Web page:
Tag: New Books in Public PolicyPage 1 of 2

Andrew L. Yarrow, “Man Out: Men on the Sidelines of American Life” (Brookings Institution Press, 2018)

Kyle McMillen , November 9th, 2018


In the era of #MeToo, Brett Kavanaugh, and Donald Trump, masculinity and the harmful effects that follow certain versions of masculinity have become national conversations. Now, like many…


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Adam Reich and Peter Bearman, “Working for Respect: Community and Conflict at Walmart” (Columbia UP, 2018)

Richard E. Ocejo , October 29th, 2018


When we hear about the “future of work” today we tend to think about different forms of automation and artificial intelligence—technological innovations that will make some jobs easier…


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Bill Ivey, “Rebuilding an Enlightened World: Folklorizing America” (Indiana UP, 2018)

Timothy Thurston , October 2nd, 2018


Bill Ivey’s Rebuilding an Enlightened World: Folklorizing America (Indiana University Press, 2018) advances the idea that we are entering a post-enlightenment world increasingly characterized by alter… Visit New…


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Elana Buch, “Inequalities of Aging: Paradoxes of Independence in American Home Care” (NYU Press, 2018)

Sarah E. Patterson , September 24th, 2018


How are the vulnerabilities of older adults in need of care and their care workers intertwined? In Inequalities of Aging: Paradoxes of Independence in American Home Care (New…


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Alyshia Gálvez, “Eating NAFTA: Trade, Food Policies, and the Destruction of Mexico” (U. California Press, 2018)

Eric Lemay , September 19th, 2018


The North American Free Trade Agreement—or NAFTA, as we Americans call it—is very much in the news of late, primarily because President Trump has decided to make good…


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Michelle Perro and Vincanne Adams, “What’s Making Our Children Sick?” (Chelsea Green Publishing, 2017)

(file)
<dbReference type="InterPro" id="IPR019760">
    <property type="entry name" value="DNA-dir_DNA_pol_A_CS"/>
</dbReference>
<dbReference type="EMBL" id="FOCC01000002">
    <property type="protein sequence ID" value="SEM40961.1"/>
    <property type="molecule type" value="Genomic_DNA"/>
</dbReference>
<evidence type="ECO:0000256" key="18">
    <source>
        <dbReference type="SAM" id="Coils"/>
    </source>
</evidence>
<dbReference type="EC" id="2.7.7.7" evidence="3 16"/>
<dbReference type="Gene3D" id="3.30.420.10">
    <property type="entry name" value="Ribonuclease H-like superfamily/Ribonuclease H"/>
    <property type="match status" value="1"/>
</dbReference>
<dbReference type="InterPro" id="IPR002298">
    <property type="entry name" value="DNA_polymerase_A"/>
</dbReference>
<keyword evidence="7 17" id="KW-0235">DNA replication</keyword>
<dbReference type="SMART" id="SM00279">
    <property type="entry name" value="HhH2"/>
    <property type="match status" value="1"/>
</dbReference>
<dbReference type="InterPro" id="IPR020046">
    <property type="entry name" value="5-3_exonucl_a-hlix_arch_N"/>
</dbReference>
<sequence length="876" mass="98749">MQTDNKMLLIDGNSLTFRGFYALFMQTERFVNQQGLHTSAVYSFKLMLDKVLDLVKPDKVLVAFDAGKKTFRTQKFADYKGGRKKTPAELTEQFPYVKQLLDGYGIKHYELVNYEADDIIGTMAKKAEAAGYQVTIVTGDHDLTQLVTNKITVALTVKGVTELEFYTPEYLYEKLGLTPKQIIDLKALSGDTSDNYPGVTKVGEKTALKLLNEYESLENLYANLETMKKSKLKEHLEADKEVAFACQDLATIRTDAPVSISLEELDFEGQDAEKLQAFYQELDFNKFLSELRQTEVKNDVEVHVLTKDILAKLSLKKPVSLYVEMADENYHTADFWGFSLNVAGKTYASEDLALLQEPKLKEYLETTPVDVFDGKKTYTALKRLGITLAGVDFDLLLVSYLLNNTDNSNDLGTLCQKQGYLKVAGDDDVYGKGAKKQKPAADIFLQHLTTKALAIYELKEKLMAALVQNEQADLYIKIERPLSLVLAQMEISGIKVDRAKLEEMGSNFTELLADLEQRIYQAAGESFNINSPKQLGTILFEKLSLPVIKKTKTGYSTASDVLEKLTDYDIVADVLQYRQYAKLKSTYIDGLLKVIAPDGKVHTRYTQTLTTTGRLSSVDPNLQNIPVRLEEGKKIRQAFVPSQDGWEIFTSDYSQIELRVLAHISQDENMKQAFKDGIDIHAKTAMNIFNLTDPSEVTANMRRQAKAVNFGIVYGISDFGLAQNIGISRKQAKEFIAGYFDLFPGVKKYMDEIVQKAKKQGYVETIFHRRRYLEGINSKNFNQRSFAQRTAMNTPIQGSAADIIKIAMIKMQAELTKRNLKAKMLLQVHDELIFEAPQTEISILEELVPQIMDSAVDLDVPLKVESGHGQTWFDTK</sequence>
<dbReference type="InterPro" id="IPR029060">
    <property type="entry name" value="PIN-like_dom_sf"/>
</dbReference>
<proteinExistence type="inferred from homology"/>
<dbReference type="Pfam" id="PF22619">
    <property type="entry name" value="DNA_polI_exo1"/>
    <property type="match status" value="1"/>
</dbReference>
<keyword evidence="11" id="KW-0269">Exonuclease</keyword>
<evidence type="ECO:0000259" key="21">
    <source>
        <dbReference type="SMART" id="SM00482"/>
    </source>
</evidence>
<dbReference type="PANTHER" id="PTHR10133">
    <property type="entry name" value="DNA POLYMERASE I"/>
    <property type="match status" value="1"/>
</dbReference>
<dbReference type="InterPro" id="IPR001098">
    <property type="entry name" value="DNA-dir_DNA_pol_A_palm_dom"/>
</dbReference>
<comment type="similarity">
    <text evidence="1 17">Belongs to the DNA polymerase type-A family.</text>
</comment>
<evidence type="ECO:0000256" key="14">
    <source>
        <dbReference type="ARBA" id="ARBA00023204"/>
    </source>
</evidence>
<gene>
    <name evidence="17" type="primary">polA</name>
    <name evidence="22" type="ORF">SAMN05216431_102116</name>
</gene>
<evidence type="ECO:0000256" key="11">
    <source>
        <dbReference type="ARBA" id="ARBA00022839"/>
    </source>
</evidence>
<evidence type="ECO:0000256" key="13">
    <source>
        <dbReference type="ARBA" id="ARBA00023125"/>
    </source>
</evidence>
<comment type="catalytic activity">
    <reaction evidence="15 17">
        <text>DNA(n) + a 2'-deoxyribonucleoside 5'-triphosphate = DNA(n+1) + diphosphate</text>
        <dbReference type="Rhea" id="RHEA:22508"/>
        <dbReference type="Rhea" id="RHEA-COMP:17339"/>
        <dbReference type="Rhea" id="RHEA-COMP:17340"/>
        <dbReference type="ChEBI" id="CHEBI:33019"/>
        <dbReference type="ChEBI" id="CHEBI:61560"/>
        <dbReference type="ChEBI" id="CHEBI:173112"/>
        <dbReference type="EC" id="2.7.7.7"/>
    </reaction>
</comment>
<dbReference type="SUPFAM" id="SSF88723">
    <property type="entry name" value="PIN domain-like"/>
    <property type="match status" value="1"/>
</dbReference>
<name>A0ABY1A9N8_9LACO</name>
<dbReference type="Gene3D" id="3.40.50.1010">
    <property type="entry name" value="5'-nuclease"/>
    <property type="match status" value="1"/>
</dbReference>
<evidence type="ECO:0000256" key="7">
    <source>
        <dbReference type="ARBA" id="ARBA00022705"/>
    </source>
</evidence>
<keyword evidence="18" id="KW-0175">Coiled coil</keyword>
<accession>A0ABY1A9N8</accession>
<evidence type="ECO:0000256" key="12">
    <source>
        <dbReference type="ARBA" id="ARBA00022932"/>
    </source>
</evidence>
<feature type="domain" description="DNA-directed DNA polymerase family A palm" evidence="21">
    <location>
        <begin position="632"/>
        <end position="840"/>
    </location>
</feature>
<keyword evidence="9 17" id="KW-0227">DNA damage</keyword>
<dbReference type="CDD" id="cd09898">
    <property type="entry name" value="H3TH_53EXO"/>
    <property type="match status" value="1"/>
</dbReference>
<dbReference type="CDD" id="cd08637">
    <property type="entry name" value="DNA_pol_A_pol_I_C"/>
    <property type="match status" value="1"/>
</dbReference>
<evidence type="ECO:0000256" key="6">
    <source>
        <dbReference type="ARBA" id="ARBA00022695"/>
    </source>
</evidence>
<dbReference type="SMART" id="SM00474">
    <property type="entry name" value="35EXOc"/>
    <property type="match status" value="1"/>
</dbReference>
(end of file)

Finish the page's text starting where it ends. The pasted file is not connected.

Dana Greenfield , August 23rd, 2018


Pediatrician and integrative medicine practitioner Michelle Perro, MD, has been treating an increasing number of children with complex chronic illnesses that do not fit into our usual diagnostic…


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Gordon C. C. Douglas, “The Help-Yourself City: Legitimacy and Inequality in DIY Urbanism” (Oxford UP, 2018)

Richard E. Ocejo , June 20th, 2018


The built environment around us seems almost natural, as in beyond our control to alter or shape. Indeed, we have reached a point in history when cities—the largest…


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Yasemin Besen-Cassino, “The Cost of Being a Girl: Working Teens and the Origins of the Gender Wage Gap” (Temple UP, 2017)

 Richard E. Ocejo , June 11th, 2018


With the rise of the #MeToo movement following dozens of high-profile cases of sexual harassment and assault by professional men against women colleagues, gender equality has become a…


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Patrick Lopez-Aguado, “Stick Together and Come Back Home: Racial Sorting and the Spillover of Carceral Identity” (U California Press)

Sarah E. Patterson , May 31st, 2018


How do systems of incarceration influence racial sorting inside and outside of prisons? And how do the social structures within prisons spill out into neighborhoods? In his new…


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Jenny Reardon, “The Postgenomic Condition: Ethics, Knowledge and Justice after the Genome” (U Chicago Press, 2017)

Chad J. Valasek , April 20th, 2018


How do we create meaning after the genome? Such a profound question is at the center of the recently published book by Jenny Reardon, The Postgenomic Condition: Ethics,…


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Alexandra Cox, “Trapped in a Vice: The Consequences of Confinement for Young People” (Rutgers UP, 2018)

Sarah E. Patterson , April 16th, 2018


How does the juvenile justice system impact the lives of the young people that go through it? In her new book, Trapped in a Vice: The Consequences of…


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Timothy Neale, “Wild Articulations: Environmentalism and Indigeneity in Northern Australia” (U Hawaii Press, 2017)

Emma Shortis , April 2nd, 2018


In Wild Articulations: Environmentalism and Indigeneity in Northern Australia (University of Hawaii Press, 2017), Tim Neale examines the controversy over the 2005 Wild Rivers Act in the Cape…